8. You’re done! Disconnect HC-06 from Arduino.
Step 3: Assembling Everything Together
Once the Bluetooth module is configured, you can start assembling the final setup.
1. Make sure nothing is connected to the serial ports (digital pins 1 and 2) of your Arduino. Upload the attached code:
- the folder LED_control contains the .ino file that you should open in Arduino IDE
- the folder "FHT" inside "ArduinoFHT2" is the library you should attach to your Arduino project before compiling the code. This is a great library for doing the FHT transform (which is FFT for real numbers) I took from here, so you can also download it from their website. To install the library, go to Sketch -> Include Library -> Add .ZIP library, then navigate to the folder "FHT" and click open. This is counter-intuitive since you are adding a folder, not a .zip, but that's the right way to do it.
- once the library is connected, you can upload the code.
2. Connect all the elements according to the schematic. The schematic uses one power supply for both arduino and the LED strip, but you can power them separately (for example, arduino can be powered via USB and the strip – through a power adapter). If you decide to do so, make sure to CONNECT ARDUINO GROUND AND THE LED GROUND. If you don’t do so, your strip won’t work.
3. Install this android app (the .apk file) on your phone.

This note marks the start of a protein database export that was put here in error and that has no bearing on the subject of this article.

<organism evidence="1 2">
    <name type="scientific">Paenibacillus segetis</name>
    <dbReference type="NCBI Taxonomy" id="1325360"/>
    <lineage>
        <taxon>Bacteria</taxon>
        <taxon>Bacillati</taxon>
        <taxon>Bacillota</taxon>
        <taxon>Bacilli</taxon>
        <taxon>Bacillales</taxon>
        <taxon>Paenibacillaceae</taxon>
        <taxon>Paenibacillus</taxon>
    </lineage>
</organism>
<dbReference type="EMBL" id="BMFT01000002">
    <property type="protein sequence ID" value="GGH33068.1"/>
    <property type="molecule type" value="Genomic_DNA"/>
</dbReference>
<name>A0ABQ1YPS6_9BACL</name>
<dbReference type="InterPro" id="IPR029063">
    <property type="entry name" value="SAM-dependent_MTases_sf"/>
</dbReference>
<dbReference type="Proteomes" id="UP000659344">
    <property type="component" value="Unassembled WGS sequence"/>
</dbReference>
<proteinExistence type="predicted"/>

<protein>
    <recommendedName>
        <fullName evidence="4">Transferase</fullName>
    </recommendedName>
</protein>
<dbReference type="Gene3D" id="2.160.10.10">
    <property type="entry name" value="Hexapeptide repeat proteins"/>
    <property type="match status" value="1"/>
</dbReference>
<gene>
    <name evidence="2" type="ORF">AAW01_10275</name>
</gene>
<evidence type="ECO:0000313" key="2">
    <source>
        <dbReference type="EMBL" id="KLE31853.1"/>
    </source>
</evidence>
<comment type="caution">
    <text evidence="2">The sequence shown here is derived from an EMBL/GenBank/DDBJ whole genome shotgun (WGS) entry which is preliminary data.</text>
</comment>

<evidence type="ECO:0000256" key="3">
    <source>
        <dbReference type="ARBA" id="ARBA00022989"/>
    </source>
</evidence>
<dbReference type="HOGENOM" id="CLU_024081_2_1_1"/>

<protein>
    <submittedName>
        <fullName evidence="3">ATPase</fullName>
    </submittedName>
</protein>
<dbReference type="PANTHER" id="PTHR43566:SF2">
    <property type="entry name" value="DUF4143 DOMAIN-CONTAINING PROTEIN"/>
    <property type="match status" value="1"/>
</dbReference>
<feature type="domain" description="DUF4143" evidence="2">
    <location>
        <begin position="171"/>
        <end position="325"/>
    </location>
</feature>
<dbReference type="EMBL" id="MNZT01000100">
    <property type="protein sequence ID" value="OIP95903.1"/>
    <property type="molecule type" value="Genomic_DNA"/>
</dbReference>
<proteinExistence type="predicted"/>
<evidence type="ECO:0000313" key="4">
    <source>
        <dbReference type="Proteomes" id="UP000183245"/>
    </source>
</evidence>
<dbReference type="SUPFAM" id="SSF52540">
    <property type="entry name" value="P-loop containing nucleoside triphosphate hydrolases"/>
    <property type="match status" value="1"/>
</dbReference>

4. Launch the app and connect to your Bluetooth module.
5. Set the number of LEDs you have connected to Arduino and press “SEND”.
5. Try to send some colors to the LED strip. If it works, you’re done!
6. P.S.: before you launch music visualization, it’s useful to record the noise level (there is a corresponding button in the app). If your lights blink when there is no sound, you can re-record the noise for a longer duration (for me 3 s works fine, but it really depends on your power supply quality and the surrounding electromagnetic noise)
Step 4: P.S.
If you made everything work, it might be a good time to put everything in a nice box. It was easy for as I have access to a laser cutter so I just made one out of acrylic sheet.
Additionally, if you want to make this device much smaller, good news, you can! To do so, you should use Arduino pro mini (the 5V, 16MHz version), which you can buy on Ebay for ~$3. Assembling everything would require some soldering, as there are no pin connectors on the mini. Additionaly, you’ll need a serial-to-USB converter. Be careful when you buy those as not all of them have all the required channels to work with Arduino. The easiest way to make sure it will work is to buy both Arduino and the converter in a pack on Ebay. Or you can buy the official converter from the Arduino website if you’d like to spend more money. Finally, you will need a voltage regulator that can convert 5V to 3.3V as Arduino pro mini doesn’t have a 3.3V power supply you need for the microphone.
The assembly procedure is very similar. The only difference is that you’ll need to make a switch that allows you to disconnect the Bluetooth module from ports 1-2 and connect them to the ports 10-11 for programming. If you don’t do it, you won’t be able to upload any code to arduino or reprogram the Bluetooth adapter in the future.